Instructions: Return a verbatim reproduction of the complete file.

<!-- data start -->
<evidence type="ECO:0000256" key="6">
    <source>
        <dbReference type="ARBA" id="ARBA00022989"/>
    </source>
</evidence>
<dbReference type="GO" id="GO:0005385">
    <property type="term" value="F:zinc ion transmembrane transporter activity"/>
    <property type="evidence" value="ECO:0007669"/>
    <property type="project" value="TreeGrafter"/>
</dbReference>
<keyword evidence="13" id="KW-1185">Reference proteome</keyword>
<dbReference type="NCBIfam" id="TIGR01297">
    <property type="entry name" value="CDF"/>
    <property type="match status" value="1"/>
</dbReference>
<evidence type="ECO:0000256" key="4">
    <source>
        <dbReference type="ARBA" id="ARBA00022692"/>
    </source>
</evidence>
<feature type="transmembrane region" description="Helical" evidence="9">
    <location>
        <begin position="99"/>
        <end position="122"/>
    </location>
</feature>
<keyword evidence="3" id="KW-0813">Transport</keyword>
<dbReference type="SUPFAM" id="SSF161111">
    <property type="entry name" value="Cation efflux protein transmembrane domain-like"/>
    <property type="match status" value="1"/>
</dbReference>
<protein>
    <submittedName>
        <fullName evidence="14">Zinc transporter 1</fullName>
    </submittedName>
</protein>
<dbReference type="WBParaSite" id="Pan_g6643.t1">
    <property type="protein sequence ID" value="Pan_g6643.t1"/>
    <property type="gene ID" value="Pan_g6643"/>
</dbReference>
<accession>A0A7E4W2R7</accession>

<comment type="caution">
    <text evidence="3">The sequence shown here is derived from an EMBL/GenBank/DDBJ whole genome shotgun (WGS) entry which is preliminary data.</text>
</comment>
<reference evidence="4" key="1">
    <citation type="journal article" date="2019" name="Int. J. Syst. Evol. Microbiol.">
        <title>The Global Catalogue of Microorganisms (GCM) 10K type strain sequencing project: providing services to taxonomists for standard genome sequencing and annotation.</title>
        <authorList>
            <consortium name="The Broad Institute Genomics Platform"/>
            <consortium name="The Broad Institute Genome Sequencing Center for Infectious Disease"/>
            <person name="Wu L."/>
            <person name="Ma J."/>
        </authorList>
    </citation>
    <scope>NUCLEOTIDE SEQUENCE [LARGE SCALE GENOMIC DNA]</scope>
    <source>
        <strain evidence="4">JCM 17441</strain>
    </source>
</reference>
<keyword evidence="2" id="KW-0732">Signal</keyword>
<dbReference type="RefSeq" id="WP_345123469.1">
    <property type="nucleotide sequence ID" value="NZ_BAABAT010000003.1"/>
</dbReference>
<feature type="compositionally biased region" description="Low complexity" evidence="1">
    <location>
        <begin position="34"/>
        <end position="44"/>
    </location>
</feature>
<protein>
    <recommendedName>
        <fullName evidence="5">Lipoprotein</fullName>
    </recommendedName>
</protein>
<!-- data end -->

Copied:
<evidence type="ECO:0000256" key="6">
    <source>
        <dbReference type="ARBA" id="ARBA00022989"/>
    </source>
</evidence>
<dbReference type="GO" id="GO:0005385">
    <property type="term" value="F:zinc ion transmembrane transporter activity"/>
    <property type="evidence" value="ECO:0007669"/>
    <property type="project" value="TreeGrafter"/>
</dbReference>
<keyword evidence="13" id="KW-1185">Reference proteome</keyword>
<dbReference type="NCBIfam" id="TIGR01297">
    <property type="entry name" value="CDF"/>
    <property type="match status" value="1"/>
</dbReference>
<evidence type="ECO:0000256" key="4">
    <source>
        <dbReference type="ARBA" id="ARBA00022692"/>
    </source>
</evidence>
<feature type="transmembrane region" description="Helical" evidence="9">
    <location>
        <begin position="99"/>
        <end position="122"/>
    </location>
</feature>
<keyword evidence="3" id="KW-0813">Transport</keyword>
<dbReference type="SUPFAM" id="SSF161111">
    <property type="entry name" value="Cation efflux protein transmembrane domain-like"/>
    <property type="match status" value="1"/>
</dbReference>
<protein>
    <submittedName>
        <fullName evidence="14">Zinc transporter 1</fullName>
    </submittedName>
</protein>
<dbReference type="WBParaSite" id="Pan_g6643.t1">
    <property type="protein sequence ID" value="Pan_g6643.t1"/>
    <property type="gene ID" value="Pan_g6643"/>
</dbReference>
<accession>A0A7E4W2R7</accession>

<comment type="caution">
    <text evidence="3">The sequence shown here is derived from an EMBL/GenBank/DDBJ whole genome shotgun (WGS) entry which is preliminary data.</text>
</comment>
<reference evidence="4" key="1">
    <citation type="journal article" date="2019" name="Int. J. Syst. Evol. Microbiol.">
        <title>The Global Catalogue of Microorganisms (GCM) 10K type strain sequencing project: providing services to taxonomists for standard genome sequencing and annotation.</title>
        <authorList>
            <consortium name="The Broad Institute Genomics Platform"/>
            <consortium name="The Broad Institute Genome Sequencing Center for Infectious Disease"/>
            <person name="Wu L."/>
            <person name="Ma J."/>
        </authorList>
    </citation>
    <scope>NUCLEOTIDE SEQUENCE [LARGE SCALE GENOMIC DNA]</scope>
    <source>
        <strain evidence="4">JCM 17441</strain>
    </source>
</reference>
<keyword evidence="2" id="KW-0732">Signal</keyword>
<dbReference type="RefSeq" id="WP_345123469.1">
    <property type="nucleotide sequence ID" value="NZ_BAABAT010000003.1"/>
</dbReference>
<feature type="compositionally biased region" description="Low complexity" evidence="1">
    <location>
        <begin position="34"/>
        <end position="44"/>
    </location>
</feature>
<protein>
    <recommendedName>
        <fullName evidence="5">Lipoprotein</fullName>
    </recommendedName>
</protein>